Throughout our lives, we hope to find our stable ground on substantial relationships which ultimately wither away. What do you do when you are now on a ground that is disappearing faster than you imagined?
'Baadal ko chhune ki chaahat to thii, udne ka armaan nahi thha magar. De diya mujhko ek ajnabi aasmaan, mere pairon se meri zameen chheen li.'
Khalid Hoseinni’s third outing is very different from the first two masterpieces. The first one portrayed a painful guilt-ridden relationship between father and son. Second portrayed a heart warming fearless tale of two strong women overarached with protective motherly affection. The third one is not only about a brother sister duo separated for 58 years.
Guilt is a common theme in all three books. ATME has most wonderfully portrayed the sensitive and often critical mother-child relationship. It answers lot many complex questions one might have about their mother; the soothing conclusion being - she loves you in her own idiosyncratic way.
Nabi-Suleiman’s story was gripping. I cried when I read what Roshi wrote on the autographed copy of her book for Idris. A cruel kindness, one that Idris was worthy of.
Each character’s POV creates a comforting tale showing human relationships through a spectrum of various emotions. The writing style flows perfectly between flashback and current time creating a beautiful effect that is unique, charmingly confusing and effective.
'…people mostly have it backward. They think they live by what they want. But really what guides them is what they're afraid of.”
“I learned that the world didn’t see the inside of you, that it didn’t care a whit about the hopes and dreams, and sorrows, that lay masked by skin and bone. It was as simple, as absurd, and as cruel as that.”—Khalid Hosseini, And The Mountains Echoed
I will get over you. Even though there was no closure, I will. I will let my heart prepare for excruciating pain that will last for months. But this pain will be less painful than the pain I get daily from not hearing from you, not looking into your eyes, not telling you silly things, not letting you go.
I will be fine. I guess. I am hopeful.
The mere thought of stretching this comatose relationship while putting it on odd messages’ ventilator support is inhuman. It needs to be set free; to be euthanised - into an indefinite dead stage, where you and I could breathe finally.
We have been choking on each others’ monumental expectations, on each others’ time windows. I beg, you yearn - this needs to be stopped. We need to be brave. We need to mingle in our own social circles to help us fill the vacuum we have left in each others’ laughter. I will be slightly tipsy while dressed looking all sorts of gorgeusness. Not thinking even once about clicking a pic for you. Not thinking even once if you could be there in the mix of crowd as my comforting face telling me shhhhhh I know you way more than these morons.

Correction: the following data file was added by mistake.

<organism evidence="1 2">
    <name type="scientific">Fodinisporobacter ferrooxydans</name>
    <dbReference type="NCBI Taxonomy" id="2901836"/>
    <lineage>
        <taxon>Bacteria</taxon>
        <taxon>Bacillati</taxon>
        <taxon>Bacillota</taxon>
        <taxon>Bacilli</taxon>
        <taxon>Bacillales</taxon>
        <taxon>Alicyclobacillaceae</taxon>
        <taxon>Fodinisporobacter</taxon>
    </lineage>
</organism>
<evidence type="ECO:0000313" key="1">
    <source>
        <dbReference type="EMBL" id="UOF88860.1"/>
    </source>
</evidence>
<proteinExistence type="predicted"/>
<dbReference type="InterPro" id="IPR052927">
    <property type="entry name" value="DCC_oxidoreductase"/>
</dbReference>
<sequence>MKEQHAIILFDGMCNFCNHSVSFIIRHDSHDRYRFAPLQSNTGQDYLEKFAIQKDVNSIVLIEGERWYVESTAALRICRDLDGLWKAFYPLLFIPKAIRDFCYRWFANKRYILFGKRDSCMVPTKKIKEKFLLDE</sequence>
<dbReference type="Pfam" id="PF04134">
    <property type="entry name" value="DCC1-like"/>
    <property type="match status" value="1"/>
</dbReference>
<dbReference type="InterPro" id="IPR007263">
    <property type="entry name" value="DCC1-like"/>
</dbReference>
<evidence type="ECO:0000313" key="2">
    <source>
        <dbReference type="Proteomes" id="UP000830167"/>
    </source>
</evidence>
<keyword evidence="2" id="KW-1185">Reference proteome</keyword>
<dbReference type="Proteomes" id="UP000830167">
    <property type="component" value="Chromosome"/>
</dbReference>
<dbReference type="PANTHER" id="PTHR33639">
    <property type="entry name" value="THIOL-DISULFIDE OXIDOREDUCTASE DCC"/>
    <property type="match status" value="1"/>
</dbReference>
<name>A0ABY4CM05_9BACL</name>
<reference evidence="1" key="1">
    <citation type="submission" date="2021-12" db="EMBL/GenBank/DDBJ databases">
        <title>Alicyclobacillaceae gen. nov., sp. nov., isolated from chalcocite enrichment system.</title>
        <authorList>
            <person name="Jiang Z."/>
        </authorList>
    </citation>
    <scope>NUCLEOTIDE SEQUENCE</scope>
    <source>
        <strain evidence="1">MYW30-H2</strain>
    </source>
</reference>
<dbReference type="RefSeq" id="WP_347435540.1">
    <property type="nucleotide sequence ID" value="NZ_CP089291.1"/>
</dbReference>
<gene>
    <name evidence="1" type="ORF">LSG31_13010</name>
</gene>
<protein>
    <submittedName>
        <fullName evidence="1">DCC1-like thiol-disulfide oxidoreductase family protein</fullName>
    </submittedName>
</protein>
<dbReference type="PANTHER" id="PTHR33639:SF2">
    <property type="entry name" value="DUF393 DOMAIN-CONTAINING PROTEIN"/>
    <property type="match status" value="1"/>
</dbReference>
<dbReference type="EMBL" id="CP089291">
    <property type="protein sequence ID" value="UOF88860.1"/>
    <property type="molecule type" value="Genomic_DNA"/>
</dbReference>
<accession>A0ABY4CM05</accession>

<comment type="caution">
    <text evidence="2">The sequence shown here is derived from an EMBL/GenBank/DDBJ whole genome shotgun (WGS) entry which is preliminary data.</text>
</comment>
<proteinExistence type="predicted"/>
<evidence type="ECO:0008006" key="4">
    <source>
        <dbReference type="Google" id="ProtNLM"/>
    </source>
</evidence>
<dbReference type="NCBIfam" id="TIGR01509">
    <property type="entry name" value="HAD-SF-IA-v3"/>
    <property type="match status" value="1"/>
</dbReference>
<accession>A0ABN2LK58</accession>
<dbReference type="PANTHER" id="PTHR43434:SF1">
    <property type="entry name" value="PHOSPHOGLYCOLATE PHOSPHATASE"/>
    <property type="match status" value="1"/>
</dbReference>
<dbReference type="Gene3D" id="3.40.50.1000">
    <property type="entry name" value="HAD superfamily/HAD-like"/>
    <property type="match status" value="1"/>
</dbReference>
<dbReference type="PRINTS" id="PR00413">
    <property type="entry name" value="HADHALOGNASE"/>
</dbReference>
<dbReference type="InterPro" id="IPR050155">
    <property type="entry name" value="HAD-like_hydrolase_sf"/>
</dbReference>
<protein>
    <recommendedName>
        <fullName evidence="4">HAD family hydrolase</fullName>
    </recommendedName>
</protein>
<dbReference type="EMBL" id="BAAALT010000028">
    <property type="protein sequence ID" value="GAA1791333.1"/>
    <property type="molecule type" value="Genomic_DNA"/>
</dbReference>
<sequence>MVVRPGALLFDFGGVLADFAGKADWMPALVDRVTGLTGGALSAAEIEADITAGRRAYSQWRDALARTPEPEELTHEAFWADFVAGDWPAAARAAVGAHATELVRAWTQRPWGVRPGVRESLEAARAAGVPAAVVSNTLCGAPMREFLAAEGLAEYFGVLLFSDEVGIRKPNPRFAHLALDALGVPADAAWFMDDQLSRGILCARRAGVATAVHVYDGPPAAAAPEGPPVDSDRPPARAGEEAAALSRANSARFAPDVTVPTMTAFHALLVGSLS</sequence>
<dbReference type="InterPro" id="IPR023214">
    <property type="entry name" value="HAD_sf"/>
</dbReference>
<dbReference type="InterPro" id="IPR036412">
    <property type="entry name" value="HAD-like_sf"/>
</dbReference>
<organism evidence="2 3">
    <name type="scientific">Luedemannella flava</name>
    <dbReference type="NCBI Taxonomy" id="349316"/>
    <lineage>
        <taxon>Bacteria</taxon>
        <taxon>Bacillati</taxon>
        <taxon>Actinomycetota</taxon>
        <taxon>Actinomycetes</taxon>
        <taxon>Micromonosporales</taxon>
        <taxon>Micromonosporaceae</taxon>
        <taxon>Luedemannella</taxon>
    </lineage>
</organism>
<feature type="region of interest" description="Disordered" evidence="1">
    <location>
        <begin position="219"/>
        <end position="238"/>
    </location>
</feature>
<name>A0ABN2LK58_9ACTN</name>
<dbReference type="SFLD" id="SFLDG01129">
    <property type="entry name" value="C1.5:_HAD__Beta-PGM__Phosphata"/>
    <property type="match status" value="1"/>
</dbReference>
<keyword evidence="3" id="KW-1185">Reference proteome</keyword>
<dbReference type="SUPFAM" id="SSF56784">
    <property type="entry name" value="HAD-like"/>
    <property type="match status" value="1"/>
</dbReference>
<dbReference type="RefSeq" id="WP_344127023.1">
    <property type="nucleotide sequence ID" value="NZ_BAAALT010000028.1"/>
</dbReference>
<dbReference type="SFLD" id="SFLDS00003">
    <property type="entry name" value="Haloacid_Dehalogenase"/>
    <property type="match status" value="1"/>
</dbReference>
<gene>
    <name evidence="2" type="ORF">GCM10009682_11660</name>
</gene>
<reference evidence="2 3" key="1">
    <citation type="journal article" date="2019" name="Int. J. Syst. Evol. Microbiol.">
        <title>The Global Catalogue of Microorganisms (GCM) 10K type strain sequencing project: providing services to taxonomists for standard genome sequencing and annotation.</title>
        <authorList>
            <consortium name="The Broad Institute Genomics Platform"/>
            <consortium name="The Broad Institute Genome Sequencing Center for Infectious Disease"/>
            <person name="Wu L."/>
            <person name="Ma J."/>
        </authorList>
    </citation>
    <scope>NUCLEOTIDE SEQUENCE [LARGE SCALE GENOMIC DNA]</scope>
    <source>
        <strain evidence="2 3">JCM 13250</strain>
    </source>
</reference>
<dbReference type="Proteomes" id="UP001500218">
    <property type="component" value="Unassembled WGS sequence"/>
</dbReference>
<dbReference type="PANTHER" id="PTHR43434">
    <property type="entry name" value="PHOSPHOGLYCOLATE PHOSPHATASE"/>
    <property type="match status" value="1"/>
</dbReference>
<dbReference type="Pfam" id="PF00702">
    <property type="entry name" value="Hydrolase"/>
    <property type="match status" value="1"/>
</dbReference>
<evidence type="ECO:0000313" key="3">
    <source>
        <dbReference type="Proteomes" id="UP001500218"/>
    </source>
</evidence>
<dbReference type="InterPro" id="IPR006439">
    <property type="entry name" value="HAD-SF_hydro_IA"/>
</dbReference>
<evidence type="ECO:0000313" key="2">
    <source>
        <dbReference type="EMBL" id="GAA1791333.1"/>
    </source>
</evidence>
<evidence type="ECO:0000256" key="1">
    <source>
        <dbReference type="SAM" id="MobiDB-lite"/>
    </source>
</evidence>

I will be fine. You will be fine too. The feelings will remain forever because ‘we are each others’ that single person we will always have feelings for no matter what’. Just that we won’t be talking. We won’t be expecting anything anymore. We will find another person who will help us fill in the large vacuum.
One answer lies in the patriarchical origins of rape as a crime of theft. It dates back in the Western canon, as legal scholar Michelle J. Anderson explains, when marriage was “a transfer of property from father to husband and if someone deflowered the virgin, that removed the property rights of the father. Rape was about stealing his property.”
While the rest of the free world has moved away from this antiquated definition, 21st century India seems unwilling to let go, perhaps reluctant to cede the last legal bastion of male authority: the bedroom. Therefore, under the guise of protecting conjugal rights — which ought to be grounds for divorce not rape — we have left intact the notion that a man essentially owns his wife. A wife he can no longer beat or threaten, but can still rape — with full legal impunity.
Amy Poehler:There are a lot of girls who look at you as a role model. Maybe they're really smart and funny but aren't quite getting a lot of boy attention, and they're stressed out about it. What would you say to them?
Tina Fey:You know what? Let the boys practice on other girls. Let them treat other girls like crud, let them learn how to French kiss for, like, 10 years, let them give some other girl a bunch of crappy Valentine's Day gifts, and then you just move in when they're fully formed.
“Before I die, I want to be somebody’s favorite hiding place, the place they can put everything they know they need to survive, every secret, every solitude, every nervous prayer, and be absolutely certain I will keep it safe. I will keep it safe.”—Andrea Gibson (via khalishh)
“Except you can’t show a topless woman on TV - and you can’t defibrillate a woman in a bra. So victims of heart attacks on TV are *always* male. Did you know that a woman having a heart attack is more likely to have back or jaw pain than chest or left arm pain? I didn’t - because I’ve never seen a woman having a heart attack. I’ve been trained in CPR and Advanced First Aid by the Red Cross over 15 times in my life, the videos and booklets always have a guy and say the same thing about clutching his chest and/or bicep.
And people laugh when I tell them women are still invisible in this world.”—